Page, a UC Davis doctoral alumnus, a UC Davis distinguished emeritus professor and former chair of the UC Davis Department of Entomology, wrote an article The Art of the Bee for the journal, and editor Robert Brodschneider interviewed him in a piece titled Robert E. Page Jr--Mapper of the Genetic Architecture of the Honey Bee.
Rob lives and breathes bees, UC Davis, and Arizona State University (ASU). He obtained his doctorate in entomology in 1980 from UC Davis; joined the UC Davis faculty in 1989; and chaired the Department of Entomology from 1999 to 2004. After retiring from UC Davis in 2004, he accepted an appointment at ASU as founding director of the School of Life Sciences. He served as provost of ASU from 2013- 2015, and dean of the College of Liberal Arts and Sciences, 2011-2013.
His research on honey bee behavior and genetics appears in his publications: Queen Rearing and Bee Breeding (1997, with Harry H. Laidlaw Jr., his major professor at UC Davis and "the father of honey bee genetics"); The Spirit of the Hive, Harvard University Press (2013); and The Art of the Bee, Oxford University Press (2020). His 230-plus research papers have been cited more than 20,000 times.
Much of Rob Page's research occurred at UC Davis. For 24 years, from 1989 to 2015, he maintained a honey bee-breeding program, managed by bee breeder-geneticist Kim Fondrk, at the Harry H. Laidlaw Jr. Honey Bee Research Facility on Bee Biology Road, west of the central campus. Their contributions include discovering a link between social behavior and maternal traits in bees. Their work was featured in a cover story in the journal Nature. In all, Nature featured his work on four covers from work mostly done at UC Davis.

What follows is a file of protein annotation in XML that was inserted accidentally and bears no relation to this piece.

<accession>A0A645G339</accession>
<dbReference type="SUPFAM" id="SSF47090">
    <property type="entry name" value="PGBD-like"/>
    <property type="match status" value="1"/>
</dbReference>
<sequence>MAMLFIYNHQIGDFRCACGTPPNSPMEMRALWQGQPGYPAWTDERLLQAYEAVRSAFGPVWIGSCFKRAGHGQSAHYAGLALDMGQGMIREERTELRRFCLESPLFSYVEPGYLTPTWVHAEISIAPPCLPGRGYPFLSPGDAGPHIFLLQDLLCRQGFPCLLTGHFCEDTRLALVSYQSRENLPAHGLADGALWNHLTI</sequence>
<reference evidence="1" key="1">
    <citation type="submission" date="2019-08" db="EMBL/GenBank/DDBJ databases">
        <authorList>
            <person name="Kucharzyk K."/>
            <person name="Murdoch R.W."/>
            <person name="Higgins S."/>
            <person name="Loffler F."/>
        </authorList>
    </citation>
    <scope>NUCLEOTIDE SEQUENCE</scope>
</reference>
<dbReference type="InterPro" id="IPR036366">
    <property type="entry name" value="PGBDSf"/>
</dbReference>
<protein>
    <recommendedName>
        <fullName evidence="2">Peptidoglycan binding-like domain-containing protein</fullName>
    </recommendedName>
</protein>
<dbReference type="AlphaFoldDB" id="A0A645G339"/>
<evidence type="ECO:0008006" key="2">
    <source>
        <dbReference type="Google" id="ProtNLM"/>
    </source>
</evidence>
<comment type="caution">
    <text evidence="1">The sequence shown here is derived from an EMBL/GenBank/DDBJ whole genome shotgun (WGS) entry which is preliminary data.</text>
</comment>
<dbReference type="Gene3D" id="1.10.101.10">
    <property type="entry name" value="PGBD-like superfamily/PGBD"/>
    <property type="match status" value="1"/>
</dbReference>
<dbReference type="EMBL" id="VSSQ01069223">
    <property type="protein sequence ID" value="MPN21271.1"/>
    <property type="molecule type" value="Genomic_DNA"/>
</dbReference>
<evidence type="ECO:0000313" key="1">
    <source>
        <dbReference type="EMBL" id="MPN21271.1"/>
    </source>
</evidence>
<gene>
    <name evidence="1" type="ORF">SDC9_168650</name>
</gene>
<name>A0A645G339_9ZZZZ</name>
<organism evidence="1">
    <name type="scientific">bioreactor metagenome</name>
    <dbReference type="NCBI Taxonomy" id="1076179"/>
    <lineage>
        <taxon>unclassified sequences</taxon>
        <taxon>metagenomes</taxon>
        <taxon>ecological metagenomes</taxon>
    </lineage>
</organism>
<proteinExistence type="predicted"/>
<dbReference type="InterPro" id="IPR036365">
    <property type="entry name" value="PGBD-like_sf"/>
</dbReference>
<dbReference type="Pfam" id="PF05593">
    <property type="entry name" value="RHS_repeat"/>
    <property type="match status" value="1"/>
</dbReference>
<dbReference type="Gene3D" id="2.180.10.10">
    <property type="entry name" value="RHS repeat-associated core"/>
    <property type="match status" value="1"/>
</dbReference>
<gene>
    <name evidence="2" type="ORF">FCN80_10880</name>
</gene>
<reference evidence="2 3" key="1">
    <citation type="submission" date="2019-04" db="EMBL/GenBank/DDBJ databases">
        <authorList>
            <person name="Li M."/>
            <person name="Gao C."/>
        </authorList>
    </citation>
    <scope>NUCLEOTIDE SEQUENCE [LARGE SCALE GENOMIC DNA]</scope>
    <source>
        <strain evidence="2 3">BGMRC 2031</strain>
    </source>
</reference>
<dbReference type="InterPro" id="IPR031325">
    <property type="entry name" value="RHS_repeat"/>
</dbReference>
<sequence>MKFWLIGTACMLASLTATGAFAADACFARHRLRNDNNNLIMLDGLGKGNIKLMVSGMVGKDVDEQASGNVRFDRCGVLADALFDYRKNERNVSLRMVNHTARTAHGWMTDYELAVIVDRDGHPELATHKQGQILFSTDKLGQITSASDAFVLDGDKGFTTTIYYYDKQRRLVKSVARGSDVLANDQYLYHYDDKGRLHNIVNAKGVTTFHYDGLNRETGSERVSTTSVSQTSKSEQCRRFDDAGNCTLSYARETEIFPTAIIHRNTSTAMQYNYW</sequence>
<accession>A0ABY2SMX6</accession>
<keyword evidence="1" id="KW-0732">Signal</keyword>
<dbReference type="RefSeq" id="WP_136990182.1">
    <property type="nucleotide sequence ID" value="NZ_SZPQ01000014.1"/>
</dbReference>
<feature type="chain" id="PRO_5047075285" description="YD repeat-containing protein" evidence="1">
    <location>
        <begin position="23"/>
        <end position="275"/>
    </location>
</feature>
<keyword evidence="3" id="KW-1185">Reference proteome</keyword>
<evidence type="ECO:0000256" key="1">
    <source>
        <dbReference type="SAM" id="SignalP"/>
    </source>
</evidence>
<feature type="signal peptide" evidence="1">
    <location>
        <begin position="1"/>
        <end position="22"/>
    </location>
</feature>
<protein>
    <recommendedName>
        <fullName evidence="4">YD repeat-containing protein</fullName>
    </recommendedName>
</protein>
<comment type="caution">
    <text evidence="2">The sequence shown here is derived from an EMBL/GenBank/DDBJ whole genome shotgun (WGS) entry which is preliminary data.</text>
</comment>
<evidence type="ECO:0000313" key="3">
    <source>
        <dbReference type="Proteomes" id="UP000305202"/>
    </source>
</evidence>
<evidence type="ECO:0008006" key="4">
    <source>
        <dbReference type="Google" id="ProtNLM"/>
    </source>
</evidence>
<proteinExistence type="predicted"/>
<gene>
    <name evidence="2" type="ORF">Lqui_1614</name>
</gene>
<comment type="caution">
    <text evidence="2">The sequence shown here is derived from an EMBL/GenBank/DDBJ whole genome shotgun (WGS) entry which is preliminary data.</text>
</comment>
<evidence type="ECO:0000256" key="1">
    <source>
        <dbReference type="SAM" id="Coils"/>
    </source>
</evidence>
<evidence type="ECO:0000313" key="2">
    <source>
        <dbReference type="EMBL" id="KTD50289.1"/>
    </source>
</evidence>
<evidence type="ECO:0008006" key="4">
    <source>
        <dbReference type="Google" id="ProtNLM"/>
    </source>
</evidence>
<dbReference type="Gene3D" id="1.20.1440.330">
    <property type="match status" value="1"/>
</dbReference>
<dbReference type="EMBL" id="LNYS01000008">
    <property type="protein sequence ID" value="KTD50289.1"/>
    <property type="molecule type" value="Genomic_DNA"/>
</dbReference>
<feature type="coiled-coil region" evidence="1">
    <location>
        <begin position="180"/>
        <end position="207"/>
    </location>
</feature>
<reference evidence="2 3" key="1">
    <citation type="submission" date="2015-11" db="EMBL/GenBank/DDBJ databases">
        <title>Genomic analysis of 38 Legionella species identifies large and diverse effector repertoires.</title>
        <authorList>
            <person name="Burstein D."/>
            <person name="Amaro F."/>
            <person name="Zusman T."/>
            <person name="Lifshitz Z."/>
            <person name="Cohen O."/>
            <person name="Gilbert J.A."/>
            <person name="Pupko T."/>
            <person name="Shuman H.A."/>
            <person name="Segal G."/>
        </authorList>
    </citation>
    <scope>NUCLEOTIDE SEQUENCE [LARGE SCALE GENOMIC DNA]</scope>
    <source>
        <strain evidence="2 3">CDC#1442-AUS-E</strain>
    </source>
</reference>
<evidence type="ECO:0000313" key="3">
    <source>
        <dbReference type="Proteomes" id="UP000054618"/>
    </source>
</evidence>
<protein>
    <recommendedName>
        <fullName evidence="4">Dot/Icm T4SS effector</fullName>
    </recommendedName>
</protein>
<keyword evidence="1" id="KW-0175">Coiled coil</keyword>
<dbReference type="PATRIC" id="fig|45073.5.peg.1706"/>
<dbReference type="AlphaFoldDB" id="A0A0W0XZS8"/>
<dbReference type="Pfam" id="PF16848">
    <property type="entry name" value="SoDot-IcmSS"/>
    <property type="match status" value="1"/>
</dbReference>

Looking to learn more about bees? You'll want to pick up a copy of his book, ;The Art of the Bee: Shaping the Environment from Landscapes to Societies, 2020, Oxford University Press), and/or access his newly created free YouTube channel, The Art of the Bee," at https://www.youtube.com/@artofthebee.
Why did Page create the free and accessible-to-all YouTube Channel? Because that's what Alexander von Humboldt (1769-1859), known as a German geographer, naturalist, explorer, and proponent of Romantic philosophy and science, would have done.
It's about making science understandable.
"Von Humboldt appealed to artists to learn about nature, and ecology, and paint it," Page wrote in the Bee World article. "He believed that artists and writers could do more to advance an understanding of science and nature than the scientific specialist. His plea was for making science understandable to the public, a plea for popular science."
Page's YouTube channel guides the viewer through "the fascinating biology and behavior of the bee," presented in 38 videos ranging from 4 to 27 minutes in length. He organized the videos into six segments that roughly correspond to the nine chapters of the book:
- Landscape Artists
- Environmental Engineers
- The Social Contract
- How to Make a Superorganism
- Song of the Queen.
We love this passage from his book:
"The impact of bees on our world is immeasurable. Bees are responsible for the evolution of the vast array of brightly-colored flowers and for engineering the niches of multitudes of plants, animals, and microbes. They've painted our landscapes with flowers through their pollination activities and have evolved the most complex societies to aid their exploitation of the environment."
We can learn so much from the bees...
Author - Communications specialist